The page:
Belfast Telegraph

Matt Allwright: Watchdog keeps me up at night

The consumer affairs show is returning to BBC One for its 42nd series.

Matt Allwright worries about the show (Ian West/PA)
Matt Allwright worries about the show (Ian West/PA)

By Craig Simpson, PA

Watchdog presenter Matt Allwright “worries terribly” about doing the right thing on the show.

The journalist feels personally responsible for seeking justice on behalf of people who have been conned and ripped off.

Allwright loses sleep because of the pressure of the show, and said the duty to chase the truth and not ratings concerns him.

The presenter said that he is happy to be involved in telling stories where the morality is clear, although he worries about appearing “self-righteous”.

Speaking to the PA news agency he said: “I worry terribly about the programme.

“It keeps me up at night and then it gets me up very early in the morning.

“Mainly hoping that I’m doing the right thing, that we’re not getting gung-ho, or we’re not getting carried away with ourselves and the idea of making television.

“I just worry very much that I’ve got to be doing something that overall is beneficial.”

Allwright will appear on Watchdog when the show returns for its 42nd series.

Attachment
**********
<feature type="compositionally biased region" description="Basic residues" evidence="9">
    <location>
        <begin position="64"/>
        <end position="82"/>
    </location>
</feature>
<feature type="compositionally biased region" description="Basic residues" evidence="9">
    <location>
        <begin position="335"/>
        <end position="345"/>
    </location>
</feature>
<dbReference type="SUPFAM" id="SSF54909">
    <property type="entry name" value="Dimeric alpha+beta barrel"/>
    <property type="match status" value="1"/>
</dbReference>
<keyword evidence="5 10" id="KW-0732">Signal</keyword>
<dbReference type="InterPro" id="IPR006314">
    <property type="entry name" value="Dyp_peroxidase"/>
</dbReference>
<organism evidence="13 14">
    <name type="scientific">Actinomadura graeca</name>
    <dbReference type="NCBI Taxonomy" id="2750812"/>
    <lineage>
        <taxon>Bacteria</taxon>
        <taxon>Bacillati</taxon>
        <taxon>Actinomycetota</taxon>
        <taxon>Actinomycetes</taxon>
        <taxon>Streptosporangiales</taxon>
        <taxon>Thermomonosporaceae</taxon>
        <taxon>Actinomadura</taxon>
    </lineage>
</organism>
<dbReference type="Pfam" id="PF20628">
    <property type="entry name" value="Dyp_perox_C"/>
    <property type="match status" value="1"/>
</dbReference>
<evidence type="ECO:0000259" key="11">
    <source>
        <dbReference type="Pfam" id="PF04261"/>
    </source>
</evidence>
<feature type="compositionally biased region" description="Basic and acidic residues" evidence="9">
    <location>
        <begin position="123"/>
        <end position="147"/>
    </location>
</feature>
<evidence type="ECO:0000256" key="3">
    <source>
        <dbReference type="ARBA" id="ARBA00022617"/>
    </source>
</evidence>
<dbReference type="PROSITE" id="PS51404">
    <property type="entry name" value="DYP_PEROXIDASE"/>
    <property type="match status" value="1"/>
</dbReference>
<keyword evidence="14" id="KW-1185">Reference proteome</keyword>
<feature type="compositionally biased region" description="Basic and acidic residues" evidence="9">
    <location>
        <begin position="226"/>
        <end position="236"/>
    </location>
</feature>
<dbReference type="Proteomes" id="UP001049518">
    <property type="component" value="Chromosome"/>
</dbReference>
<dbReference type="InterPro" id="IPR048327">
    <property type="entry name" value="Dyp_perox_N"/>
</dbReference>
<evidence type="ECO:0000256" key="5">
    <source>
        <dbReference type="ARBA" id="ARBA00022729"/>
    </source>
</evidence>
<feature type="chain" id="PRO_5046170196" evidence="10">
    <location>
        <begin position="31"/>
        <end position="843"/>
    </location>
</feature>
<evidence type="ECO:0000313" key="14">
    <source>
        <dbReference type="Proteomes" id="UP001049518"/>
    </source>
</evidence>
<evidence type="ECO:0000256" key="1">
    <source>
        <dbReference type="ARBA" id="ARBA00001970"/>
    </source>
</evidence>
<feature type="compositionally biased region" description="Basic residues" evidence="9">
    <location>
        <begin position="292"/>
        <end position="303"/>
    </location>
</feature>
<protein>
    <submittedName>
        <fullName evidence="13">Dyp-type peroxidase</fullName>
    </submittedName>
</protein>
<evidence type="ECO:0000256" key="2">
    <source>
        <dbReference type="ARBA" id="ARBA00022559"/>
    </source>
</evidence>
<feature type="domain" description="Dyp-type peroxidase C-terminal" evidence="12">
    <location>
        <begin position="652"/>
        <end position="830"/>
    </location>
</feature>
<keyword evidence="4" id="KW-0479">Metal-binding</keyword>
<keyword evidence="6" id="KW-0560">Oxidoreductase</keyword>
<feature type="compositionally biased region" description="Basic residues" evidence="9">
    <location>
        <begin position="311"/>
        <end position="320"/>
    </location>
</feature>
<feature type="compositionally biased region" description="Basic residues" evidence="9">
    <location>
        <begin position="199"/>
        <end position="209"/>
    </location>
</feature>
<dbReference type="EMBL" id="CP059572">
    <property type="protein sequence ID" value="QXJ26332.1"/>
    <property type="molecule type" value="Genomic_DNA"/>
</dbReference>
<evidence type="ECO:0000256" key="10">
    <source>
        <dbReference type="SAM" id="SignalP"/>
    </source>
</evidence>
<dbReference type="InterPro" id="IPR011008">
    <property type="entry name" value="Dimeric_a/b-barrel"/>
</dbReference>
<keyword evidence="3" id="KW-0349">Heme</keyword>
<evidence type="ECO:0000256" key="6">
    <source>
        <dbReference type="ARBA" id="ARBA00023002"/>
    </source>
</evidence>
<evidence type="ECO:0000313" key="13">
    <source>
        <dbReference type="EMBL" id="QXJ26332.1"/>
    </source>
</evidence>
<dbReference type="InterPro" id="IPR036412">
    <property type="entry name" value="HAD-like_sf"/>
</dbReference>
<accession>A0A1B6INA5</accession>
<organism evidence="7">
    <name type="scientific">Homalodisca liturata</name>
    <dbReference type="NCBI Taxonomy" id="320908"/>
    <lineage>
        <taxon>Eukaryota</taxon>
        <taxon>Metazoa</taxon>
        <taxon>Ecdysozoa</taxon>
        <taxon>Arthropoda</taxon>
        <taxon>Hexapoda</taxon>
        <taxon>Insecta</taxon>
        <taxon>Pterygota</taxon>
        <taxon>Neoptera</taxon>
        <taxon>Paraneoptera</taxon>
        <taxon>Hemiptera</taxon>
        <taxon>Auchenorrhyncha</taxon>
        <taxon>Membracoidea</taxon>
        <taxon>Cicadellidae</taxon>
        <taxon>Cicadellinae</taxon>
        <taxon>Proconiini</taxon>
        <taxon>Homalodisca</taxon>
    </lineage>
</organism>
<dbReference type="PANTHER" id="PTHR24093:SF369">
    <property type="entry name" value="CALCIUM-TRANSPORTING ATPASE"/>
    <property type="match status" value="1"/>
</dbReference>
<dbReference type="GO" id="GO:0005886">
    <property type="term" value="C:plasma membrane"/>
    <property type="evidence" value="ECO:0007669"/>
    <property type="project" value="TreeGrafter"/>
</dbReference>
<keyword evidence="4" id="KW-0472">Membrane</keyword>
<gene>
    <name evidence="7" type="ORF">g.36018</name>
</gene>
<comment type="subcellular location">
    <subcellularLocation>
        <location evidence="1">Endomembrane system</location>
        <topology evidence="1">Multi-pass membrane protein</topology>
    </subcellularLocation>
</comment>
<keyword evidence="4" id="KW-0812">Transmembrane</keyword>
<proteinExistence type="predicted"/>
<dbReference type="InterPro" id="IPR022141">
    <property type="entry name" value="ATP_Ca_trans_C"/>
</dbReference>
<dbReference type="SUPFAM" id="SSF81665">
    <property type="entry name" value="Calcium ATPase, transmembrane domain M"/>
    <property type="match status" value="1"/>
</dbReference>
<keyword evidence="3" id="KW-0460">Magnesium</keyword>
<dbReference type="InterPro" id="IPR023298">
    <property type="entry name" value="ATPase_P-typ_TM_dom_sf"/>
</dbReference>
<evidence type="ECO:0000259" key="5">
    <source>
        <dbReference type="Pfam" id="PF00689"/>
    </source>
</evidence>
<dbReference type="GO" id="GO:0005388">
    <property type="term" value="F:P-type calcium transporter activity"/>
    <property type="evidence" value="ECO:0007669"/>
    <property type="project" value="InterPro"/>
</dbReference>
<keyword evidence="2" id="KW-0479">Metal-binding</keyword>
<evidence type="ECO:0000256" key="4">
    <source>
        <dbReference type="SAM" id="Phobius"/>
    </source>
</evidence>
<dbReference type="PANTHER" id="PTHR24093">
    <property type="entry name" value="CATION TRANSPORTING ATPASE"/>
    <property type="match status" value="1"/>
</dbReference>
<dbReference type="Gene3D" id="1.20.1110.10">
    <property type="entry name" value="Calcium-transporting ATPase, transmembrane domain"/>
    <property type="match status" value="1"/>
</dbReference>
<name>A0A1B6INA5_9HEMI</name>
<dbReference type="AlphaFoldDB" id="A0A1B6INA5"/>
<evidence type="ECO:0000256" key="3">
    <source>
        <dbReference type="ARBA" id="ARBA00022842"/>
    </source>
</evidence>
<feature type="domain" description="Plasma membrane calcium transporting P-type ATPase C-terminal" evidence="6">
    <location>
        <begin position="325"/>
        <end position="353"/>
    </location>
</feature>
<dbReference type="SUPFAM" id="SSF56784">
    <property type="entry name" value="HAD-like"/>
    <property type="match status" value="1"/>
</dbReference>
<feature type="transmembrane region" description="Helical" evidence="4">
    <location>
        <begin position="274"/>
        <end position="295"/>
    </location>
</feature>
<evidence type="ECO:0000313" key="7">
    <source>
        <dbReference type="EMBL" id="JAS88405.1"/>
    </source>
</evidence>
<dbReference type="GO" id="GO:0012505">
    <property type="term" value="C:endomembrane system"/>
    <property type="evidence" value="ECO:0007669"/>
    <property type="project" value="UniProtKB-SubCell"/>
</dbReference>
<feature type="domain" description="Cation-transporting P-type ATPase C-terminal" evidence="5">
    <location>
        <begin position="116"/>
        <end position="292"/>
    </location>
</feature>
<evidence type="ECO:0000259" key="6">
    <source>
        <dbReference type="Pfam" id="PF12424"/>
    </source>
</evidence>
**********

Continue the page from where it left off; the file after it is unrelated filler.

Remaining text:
Am I like a self-righteousness nightmare by doing this?

The presenter has said he is fascinated by the rogue traders who attempt to con people out of their money, and believes some have a “grievance against the world” and that their actions are clearly wrong.

He said: “I sometimes think, ‘Am I an old fuddy-duddy? Am I like a self-righteousness nightmare by doing this?’

“But it just seems so obvious to me that behaving in this way is so damaging to everybody.

“I’ve met the people who’ve been affected by it.

“Most of the time it’s not about money, it’s about a sense of dignity, injustice or fairness. They feel hurt by it.

“When you sit down with somebody you kind of have a different duty towards the story because it’s kind of like a personal contact.”

Despite his worries about failing to see a story through or pin down the rogues ripping people off Allwright takes satisfaction in confronting wrongdoers and comforting their victims by telling the truth.

He said: “Telly, and telly is largely nonsense, it becomes what I wanted to become a journalist for in the first place, which is the sense of satisfaction that in some way, a story you’ve told might have made somebody’s life a bit better.”

Watchdog Live returns to BBC One on Thursday September 12 at 8pm.



From Belfast Telegraph